“Slow test questions” that go around forever in test automation. There is no one-size-fits-all solution, but you have to devise a little bit to reduce the execution time of automated tests. Using a GUI-less browser will help reduce slow test problems.
In the first half, we will explain slow test problems and GUI-less browsers, and in the second half, we will use headless mode.
What is a slow test question?
First of all, what is a slow test problem? Test automation takes longer than expected to execute, which affects software development work.
You might be wondering, “Hmm? If you automate the test, the implementation time should be shorter than the manual test?”
Of course, it is. “Slow” here does not mean that it takes time to execute each test, but that it increases the execution time of the entire test that is executed at once.
Even if one test execution is completed in 1 second, it will take more than 1 hour if the number of tests is 5000. For example, if you use a mechanism such as CI to execute all of these tests for each commit, you will be able to run CI normally only once every 1.5 hours.
With this, the special mechanism is the treasure rot.
Slow test questions are a “necessary evil”
Of course, test automation should be promoted. Manual testing can take many or even tens of times longer. If the test automation efforts themselves are working well, slow test problems are like a “necessary evil” that will inevitably occur.
In other words, the more efficient test automation is, the more demands you have to run a lot of tests, but on the other hand, the time is finite, so if you keep doing the same thing, the number of tests that can be run will surely reach a plateau. That’s why.
Although it is a “cat and mouse” that must be constantly improved, the occurrence of slow test problems should be regarded as improving the efficiency of the development process.
How to deal with slow test problems
There are several ways to mitigate the slow test problem. For the column, I will omit detailed explanations, but if you divide it roughly,
- Increase the number of tests that can be performed per hour
- Reduce the number of tests to the required and sufficient number
- Reduce the execution time per case
There is such a thing.
To increase the number of tests that can be executed, you can simply increase resources such as hardware.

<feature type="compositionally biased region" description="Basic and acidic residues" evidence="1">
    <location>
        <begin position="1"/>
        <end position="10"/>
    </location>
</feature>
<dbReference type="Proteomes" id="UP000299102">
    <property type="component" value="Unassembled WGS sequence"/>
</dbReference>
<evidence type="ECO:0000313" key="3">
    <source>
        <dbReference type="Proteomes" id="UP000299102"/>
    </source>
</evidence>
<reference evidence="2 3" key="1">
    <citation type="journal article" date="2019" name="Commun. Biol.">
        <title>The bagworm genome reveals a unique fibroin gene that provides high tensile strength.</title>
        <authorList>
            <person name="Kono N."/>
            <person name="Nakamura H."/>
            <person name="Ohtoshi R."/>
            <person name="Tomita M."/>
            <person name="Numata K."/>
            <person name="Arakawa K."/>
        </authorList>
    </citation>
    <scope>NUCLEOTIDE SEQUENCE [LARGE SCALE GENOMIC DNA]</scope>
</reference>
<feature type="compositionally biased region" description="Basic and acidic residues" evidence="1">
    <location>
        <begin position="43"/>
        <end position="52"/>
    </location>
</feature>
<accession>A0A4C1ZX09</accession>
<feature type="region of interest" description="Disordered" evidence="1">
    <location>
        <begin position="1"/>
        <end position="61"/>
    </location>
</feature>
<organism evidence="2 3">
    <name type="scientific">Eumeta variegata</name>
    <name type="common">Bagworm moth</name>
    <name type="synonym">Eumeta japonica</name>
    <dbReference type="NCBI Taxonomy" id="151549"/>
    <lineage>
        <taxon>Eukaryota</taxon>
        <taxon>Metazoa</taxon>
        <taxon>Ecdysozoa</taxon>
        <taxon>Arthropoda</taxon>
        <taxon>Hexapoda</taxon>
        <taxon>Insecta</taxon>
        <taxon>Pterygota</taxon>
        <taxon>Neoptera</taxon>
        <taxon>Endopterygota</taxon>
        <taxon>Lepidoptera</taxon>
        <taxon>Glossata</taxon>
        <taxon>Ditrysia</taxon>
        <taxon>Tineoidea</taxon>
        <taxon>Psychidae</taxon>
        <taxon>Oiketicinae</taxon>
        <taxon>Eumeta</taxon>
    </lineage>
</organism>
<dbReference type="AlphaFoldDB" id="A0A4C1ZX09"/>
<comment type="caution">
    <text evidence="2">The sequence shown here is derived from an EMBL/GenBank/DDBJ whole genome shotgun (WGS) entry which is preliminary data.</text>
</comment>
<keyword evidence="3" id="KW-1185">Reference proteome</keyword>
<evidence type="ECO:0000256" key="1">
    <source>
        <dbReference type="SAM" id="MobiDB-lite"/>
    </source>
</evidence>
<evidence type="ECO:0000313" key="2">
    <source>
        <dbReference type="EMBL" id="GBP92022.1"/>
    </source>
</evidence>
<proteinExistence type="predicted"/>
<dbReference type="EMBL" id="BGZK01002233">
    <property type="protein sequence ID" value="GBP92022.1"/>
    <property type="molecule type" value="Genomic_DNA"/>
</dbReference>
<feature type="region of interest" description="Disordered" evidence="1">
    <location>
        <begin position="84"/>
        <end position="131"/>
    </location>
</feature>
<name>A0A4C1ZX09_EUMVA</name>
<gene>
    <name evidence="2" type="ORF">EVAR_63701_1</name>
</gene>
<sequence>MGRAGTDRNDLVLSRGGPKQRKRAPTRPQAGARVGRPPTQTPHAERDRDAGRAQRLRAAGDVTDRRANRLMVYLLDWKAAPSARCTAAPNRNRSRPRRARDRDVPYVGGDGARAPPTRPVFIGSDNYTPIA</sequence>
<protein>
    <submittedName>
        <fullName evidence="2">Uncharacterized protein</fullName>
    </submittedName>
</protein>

On the contrary, there is also the idea of reducing the number of unnecessary tests by performing only the necessary tests. There may be workarounds such as understanding code and object dependencies and performing only the tests that affect them.
And about the method of reducing the execution time per last one, it is especially effective in the E2E test (end-to-end test) where it takes a lot of time to execute one test. To do.
Web system E2E testing and execution time
The E2E test is a test in which the system is assembled and operated consistently from the user’s operation to the internal operation of the system, that is, from the operation side end to the system side end of the system.
Since it is tested throughout the system, it takes a lot of time to execute each case compared to testing a single module. Especially in the case of a Web system, the time it takes to start and execute the browser operated by the user is extremely affected, not to mention the operation on the system side.
I think that everyone is reading this column through a web browser, but it may take some time for the home page to be displayed when the browser is started. Recent browsers are getting faster and less uncomfortable.
Even so, the screen is not displayed immediately after the browser is started. It has almost no effect on human operation, but when it is executed hundreds or thousands of times at a time like an automated test, that little “waiting” is a big overhead (extra processing). ).
The reason why it takes so long is that in the case of a GUI application such as a browser, not only the data processing but also the processing of rendering that information as screen information and displaying it on the screen by interacting with the OS. Because you need to do.